To seek his salvation is true brotherly love. Therefore we operate from the principle of brotherly love. For that’s what true love is — a concern for one’s eternal spiritual welfare. If we love someone, we seek his salvation.

Our desire in speaking to a sinning brother is to lead him to repentance. As long as he lives in that sin he is under sin’s control. The only way out is repentance and forgiveness. And while it is definitely true that the one who has sinned should really come to us and voluntarily confess his sin, yet we must not sit back and wait for this. Nor may we think that we may just let the matter slide in the hope that over time everything will come right again. It won’t. We are to seek him out in order to lead him to repentance.

We therefore approach the brother with the desire that God may be pleased to use us to deliver him from the power of sin. We direct the sinner to Christ, in whom is mercy and forgiveness. We desire to see him restored again, not only to fellowship with us, but also, and especially, to fellowship with God. Then we have gained the brother. Then there is reason for great joy (not only in heaven, but also among us) over one sinner that repents. And then God is glorified through this evidence of His sovereign grace in the life of a sinner.

It is absolutely necessary that this be our motive. Not revenge, but repentance. Not a desire to get even, but a desire to be again united in the bond of love with this fellow saint. Not a desire to see him forever under the power of a sin, but again restored to fellowship with God and His people.

This motive of love and concern for the brother’s salvation comes to expression in the attitude we have when we speak to him. It determines not only what we say, but also how we say it.

The proper attitude is humility. We manifest this when we say, “I too am a sinner. But for the grace of God, I would also commit this same sin.”

Humility therefore precludes all anger and bitterness. It also eliminates any desire for revenge. But what it especially forbids is a “holier than thou” attitude.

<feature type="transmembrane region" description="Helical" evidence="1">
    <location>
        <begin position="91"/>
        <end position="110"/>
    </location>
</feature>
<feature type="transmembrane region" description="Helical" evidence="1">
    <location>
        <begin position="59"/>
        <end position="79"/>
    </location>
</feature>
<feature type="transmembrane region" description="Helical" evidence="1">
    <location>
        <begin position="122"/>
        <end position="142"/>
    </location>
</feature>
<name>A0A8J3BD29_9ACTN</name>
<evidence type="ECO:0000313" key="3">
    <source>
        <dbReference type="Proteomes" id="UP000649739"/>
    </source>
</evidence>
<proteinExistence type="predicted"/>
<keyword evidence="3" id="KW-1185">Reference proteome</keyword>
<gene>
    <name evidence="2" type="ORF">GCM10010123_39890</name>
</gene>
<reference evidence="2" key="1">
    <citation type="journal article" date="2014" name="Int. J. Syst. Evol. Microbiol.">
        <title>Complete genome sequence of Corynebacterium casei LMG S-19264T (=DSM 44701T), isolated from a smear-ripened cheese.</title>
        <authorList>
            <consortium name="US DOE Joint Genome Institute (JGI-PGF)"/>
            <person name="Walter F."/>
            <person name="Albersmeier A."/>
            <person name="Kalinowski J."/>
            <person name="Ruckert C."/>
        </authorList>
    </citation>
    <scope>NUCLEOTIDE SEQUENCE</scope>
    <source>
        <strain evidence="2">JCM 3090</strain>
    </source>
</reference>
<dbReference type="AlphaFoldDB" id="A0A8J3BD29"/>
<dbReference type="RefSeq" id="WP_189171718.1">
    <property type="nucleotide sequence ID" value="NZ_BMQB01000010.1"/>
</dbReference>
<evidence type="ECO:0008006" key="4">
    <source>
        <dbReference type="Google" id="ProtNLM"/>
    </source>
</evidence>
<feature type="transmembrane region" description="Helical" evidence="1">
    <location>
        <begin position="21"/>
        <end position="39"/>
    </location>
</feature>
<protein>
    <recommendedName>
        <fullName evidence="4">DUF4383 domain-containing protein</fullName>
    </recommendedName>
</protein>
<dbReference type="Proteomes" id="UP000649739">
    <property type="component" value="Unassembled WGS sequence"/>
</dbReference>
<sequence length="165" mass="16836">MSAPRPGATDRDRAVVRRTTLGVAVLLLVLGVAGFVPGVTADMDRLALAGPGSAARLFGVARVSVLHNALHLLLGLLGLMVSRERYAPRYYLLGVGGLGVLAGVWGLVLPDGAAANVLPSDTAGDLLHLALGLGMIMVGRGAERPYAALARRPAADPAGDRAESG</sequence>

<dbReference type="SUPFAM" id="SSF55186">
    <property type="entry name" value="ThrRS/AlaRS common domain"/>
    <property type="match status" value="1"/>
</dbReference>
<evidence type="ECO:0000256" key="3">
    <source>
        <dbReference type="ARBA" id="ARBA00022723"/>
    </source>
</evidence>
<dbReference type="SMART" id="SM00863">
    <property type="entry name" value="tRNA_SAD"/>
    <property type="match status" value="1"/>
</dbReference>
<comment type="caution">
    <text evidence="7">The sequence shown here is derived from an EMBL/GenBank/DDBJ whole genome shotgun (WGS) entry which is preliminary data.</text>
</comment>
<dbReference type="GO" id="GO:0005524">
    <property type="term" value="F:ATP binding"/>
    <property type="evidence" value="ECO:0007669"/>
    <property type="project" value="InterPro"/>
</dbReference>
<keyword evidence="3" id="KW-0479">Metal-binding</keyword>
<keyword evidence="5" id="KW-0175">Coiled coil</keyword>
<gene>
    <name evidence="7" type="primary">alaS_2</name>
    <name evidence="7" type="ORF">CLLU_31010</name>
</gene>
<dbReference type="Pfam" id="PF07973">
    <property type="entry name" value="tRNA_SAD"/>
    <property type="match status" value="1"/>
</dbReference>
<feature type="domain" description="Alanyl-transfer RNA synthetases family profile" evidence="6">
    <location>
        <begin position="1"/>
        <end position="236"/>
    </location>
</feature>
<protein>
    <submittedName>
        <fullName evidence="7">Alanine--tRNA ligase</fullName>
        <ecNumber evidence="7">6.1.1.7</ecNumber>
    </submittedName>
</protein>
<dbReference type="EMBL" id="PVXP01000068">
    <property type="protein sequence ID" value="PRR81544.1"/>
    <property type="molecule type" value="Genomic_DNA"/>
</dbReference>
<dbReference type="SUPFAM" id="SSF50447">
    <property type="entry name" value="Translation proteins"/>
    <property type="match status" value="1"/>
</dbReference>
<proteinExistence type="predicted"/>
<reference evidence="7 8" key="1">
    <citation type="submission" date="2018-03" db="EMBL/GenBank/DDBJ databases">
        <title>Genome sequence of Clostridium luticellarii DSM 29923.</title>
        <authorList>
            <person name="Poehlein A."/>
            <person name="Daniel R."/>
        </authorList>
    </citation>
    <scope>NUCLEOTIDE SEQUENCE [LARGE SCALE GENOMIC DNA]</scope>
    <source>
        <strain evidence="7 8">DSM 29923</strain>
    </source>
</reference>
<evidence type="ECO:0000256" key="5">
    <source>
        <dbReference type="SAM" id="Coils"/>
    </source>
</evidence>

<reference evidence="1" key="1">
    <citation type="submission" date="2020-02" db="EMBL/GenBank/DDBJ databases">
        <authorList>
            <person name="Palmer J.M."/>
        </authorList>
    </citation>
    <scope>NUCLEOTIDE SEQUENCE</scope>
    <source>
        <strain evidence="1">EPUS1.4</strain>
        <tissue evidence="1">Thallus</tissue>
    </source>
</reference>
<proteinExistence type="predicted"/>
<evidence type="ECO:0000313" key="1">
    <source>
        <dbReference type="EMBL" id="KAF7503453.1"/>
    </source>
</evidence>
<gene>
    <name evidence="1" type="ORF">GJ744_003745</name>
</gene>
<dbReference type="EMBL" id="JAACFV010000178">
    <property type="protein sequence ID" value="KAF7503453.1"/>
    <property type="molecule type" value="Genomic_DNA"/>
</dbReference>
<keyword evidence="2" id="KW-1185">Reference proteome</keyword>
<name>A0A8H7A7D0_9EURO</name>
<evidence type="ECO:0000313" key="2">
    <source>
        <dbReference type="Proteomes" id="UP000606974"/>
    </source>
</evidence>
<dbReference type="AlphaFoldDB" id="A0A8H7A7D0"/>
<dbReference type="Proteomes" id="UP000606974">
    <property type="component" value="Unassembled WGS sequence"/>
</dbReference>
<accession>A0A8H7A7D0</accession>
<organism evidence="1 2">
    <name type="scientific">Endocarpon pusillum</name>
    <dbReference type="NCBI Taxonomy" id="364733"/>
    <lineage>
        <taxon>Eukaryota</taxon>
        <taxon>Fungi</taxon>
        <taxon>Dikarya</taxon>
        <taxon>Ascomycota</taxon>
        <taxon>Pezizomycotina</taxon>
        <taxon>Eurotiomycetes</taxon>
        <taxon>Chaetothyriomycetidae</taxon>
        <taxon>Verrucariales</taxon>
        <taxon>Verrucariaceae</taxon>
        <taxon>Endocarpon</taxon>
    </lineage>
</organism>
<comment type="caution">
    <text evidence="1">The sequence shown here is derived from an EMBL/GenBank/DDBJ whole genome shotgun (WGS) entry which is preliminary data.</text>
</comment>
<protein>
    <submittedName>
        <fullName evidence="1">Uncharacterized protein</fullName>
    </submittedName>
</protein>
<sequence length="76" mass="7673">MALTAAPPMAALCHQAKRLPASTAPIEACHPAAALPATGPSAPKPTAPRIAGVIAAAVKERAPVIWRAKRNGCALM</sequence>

It is so easy for us to see the mote (or sliver) that is in our brother’s eye and to miss completely the beam that is in our own eye. But the saint who has the grace of humility realizes that he is no less depraved by nature than any other. And he tells the brother that this is so. He tells the one who has sinned against him that he knows himself to be just as liable to fall into serious sin. He views himself (as he ought) as the chief of sinners. Certainly his prayer for the sinning brother is, “God, be merciful to this saint.” But that is also his prayer for himself, “God, be merciful to me, a sinner.” In that humble and meek spirit he speaks to his brother.

Humility also means that we are ready to admit our own sins. When we speak to the brother concerning his sin against us, we might very well discover that we were the cause of that sin. Perhaps we instigated his offense. Then we too are guilty of sin. This does not excuse the brother’s sin, but it does require of us a readiness to confess our sin to the brother and to ask him to forgive.

It is not easy to speak to a sinning brother. Often we are afraid of his reaction. Perhaps he will be sarcastic. Or perhaps he will become angry, or even violent. And what makes it especially difficult is the consciousness of our own sins.

But our speaking to the brother is nevertheless a sacred duty. For it is one of the means God uses to turn His people back to Him and to preserve them in righteousness. Therefore, “brethren, if a man be overtaken in a fault, ye which are spiritual, restore such an one in the spirit of meekness; considering thyself, lest thou also be tempted. Bear ye one another’s burdens, and so fulfil the law of Christ” (Gal. 6:1, 2).